Tax Relief Bill Pays Tribute to U.S. Service Men and Women
WASHINGTON — Sen. Chuck Grassley, chairman of the Committee on Finance, today
applauded unanimous Senate approval of legislation he co-authored to ensure fair tax treatment for men and women serving in the U.S. military and foreign service.
“Our nation is relying on the military in unique ways,” Grassley said. “We’re at war with Iraq.
We face the challenge of defeating terrorism at home and abroad. We remain vigilant over the
renewed freedom we brought to Afghanistan. Our enlisted men and women are front and center for all of these tasks. The sad fact is that right now these folks don’t get a fair shake under the federal tax code. They risk their lives. They shouldn’t have to risk their finances, too.”
The Armed Forces Tax Fairness Act of 2003, sponsored by Grassley and Sen. Max Baucus
of Montana, ranking member of the Senate tax-writing committee, today passed the Senate on a bipartisan vote of 97 to 0. The measure, which received unanimous Finance Committee approval on Feb. 5, would remedy specific tax problems for personnel in the uniformed services and foreign service, including the following.
In 1997, Congress changed the tax code to exclude gains from the sale of a person’s home
from the capital gains tax, below certain thresholds. To qualify, an individual needs to live in the
home for at least two of the five years before the sale. Grassley said this works fine for most people, but it’s not realistic for a lot of people serving in the military who are frequently transferred. The legislation passed today would establish a special rule for determining the gain that can be excluded with the sale of these homes.
Right now, if a member of the armed services dies on active duty, the federal government pays
the surviving spouse a death benefit of $6,000. Grassley said that only half of this benefit is now
excluded from taxable income. The tax bill passed today would exclude the entire $6,000 payment.
Many National Guard members and reservists travel for weekend drills and spend their own
money for travel and lodging, Grassley said. As a practical matter, these expenses are generally nondeductible for one of two reasons: either the reservist is part of the 75 percent of the population that doesn’t itemize, or the expenses don’t exceed two percent of the reservist’s adjusted gross income. The bill passed today establishes an above-the-line deduction for unreimbursed travel expenses so reservists aren’t put in a position of having to subsidize their own training.
Recent media reports describe the nation’s increased reliance on reservists and National Guard
members. According to The New York Times, two-thirds of the military police battalions -- an
increasingly important mission in an era of heightened terrorist threat -- are reservists.
This week, the Army, Air Force and Marine Corps each announced an increase of reservists
on active duty in support of the partial mobilization. The Navy announced a slight decrease. The net collective result is 4,194 more reservists than last week. The total number of reserve personnel currently on active duty in support of the partial mobilization for the Army National Guard and Army Reserve is 150,071; Naval Reserve, 9,494; Air National Guard and Air Force Reserve, 33,365; Marine Corps Reserve, 20,089; and the Coast Guard Reserve, 3,792. This brings the total number of reservists and National Guard members on active duty to 216,811.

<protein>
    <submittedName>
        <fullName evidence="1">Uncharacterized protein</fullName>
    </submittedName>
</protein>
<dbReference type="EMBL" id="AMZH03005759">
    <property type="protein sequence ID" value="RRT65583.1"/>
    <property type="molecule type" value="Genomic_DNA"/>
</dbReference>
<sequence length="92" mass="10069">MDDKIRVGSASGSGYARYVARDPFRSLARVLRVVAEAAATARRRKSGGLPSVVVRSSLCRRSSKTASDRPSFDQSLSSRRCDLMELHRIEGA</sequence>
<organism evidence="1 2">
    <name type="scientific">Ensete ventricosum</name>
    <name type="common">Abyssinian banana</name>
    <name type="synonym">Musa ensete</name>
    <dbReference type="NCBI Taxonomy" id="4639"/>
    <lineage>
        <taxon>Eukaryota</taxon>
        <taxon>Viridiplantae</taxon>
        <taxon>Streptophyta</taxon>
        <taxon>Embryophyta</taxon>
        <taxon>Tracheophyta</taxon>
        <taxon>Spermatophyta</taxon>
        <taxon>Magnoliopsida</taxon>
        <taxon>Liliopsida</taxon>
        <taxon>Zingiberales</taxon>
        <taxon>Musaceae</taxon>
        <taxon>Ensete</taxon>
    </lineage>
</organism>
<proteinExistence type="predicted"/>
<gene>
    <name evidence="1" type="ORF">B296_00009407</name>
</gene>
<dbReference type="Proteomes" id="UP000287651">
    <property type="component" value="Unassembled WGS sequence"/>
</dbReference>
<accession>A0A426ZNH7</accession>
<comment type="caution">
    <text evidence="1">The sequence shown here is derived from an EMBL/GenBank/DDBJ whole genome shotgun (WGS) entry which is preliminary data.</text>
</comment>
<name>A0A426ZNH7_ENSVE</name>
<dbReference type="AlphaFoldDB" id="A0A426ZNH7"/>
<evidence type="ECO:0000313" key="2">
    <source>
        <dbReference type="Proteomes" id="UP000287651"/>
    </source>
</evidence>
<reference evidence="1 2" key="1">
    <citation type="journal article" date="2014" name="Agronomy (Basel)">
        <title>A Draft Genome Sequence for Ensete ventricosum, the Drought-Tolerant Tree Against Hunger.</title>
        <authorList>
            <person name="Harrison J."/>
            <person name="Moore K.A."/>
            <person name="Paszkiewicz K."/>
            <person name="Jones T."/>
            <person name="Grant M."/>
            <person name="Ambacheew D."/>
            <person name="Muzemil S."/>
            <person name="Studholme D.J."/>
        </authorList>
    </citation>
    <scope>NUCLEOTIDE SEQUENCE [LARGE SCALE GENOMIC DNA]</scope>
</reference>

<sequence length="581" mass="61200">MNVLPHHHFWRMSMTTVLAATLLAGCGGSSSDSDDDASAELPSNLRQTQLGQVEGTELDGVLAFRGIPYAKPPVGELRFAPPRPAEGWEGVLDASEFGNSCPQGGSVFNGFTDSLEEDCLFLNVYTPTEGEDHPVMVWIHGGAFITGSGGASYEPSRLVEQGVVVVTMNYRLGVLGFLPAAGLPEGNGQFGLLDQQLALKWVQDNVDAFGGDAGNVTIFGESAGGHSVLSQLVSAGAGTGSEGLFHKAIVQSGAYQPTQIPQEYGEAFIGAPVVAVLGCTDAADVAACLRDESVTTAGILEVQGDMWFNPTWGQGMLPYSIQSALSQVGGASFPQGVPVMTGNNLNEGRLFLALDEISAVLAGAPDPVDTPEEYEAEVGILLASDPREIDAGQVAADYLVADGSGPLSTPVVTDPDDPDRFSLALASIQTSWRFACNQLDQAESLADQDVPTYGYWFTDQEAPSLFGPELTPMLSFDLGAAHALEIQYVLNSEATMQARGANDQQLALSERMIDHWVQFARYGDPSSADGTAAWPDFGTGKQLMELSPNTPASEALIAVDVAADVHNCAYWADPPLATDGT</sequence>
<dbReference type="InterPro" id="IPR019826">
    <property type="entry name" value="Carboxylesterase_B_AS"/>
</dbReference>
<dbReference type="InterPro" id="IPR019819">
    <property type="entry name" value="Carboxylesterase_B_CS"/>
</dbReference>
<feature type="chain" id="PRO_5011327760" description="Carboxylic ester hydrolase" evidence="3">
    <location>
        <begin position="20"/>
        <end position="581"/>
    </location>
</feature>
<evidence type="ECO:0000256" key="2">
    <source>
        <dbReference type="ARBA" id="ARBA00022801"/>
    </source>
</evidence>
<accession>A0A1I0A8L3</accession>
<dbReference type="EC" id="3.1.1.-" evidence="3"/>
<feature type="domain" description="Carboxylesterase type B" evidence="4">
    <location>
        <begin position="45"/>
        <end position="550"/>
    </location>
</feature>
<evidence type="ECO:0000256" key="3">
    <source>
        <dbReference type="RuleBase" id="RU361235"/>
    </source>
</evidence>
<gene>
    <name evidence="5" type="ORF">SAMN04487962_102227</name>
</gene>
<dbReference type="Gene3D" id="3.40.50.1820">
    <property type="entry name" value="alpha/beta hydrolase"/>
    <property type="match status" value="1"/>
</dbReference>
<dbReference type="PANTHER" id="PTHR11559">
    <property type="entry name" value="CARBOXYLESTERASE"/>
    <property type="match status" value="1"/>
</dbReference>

There are 3,459 Iowa National Guard members and reservists currently on active duty. There
may be others who live in Iowa but belong to units in neighboring states. The Iowan who just died in Iraq was a Marine reservist from the Peoria, Ill.-based 6th Engineer Support Battalion.
Under current law, workers can exclude from their taxable income up to $5,000 of employerprovided child-care expenses. A separate provision of the federal tax code excludes from income benefits provided to members of the uniformed services, but it’s unclear whether child-care benefits were intended to be included in that provision. The military provides extensive child-care benefits. The tax bill passed by the Senate today would clarify that child-care benefits provided to military personnel would be excluded from income.
The bill passed today also provides that military appointments would be treated as scholarships for the purposes of educational savings accounts. This means that families would not face a tax penalty for planning ahead for secondary education in the event that a child has the opportunity to serve at one of the military academies.
The bill’s cost of $1.1 billion over ten years is completely offset by an extension of Internal
Revenue Service user fees on certain products, a provision authorizing the IRS to enter into
agreements that provide for partial payment, and reforming the tax treatment of individuals who
“This bill pays respect to the men and women making sacrifices and, in many cases, risking
their lives to protect and defend freedom,” Grassley said. “I hope the Senate and House will quickly resolve the differences in their respective bills, allowing for final passage and getting these tax measures signed into law as soon as possible. It’s important to remember that the bill would be in effect for the 2003 tax year, so the military men and women serving our country now would be able to take advantage of this new tax fairness when they file their 2003 taxes next year.”
Last year, in the last Congress, the Finance Committee and then the full Senate passed a very
similar bill to the legislation passed today. That bill, also co-authored by Grassley, underwent
changes in the House of Representatives and never received final approval before Congress adjourned for the year.
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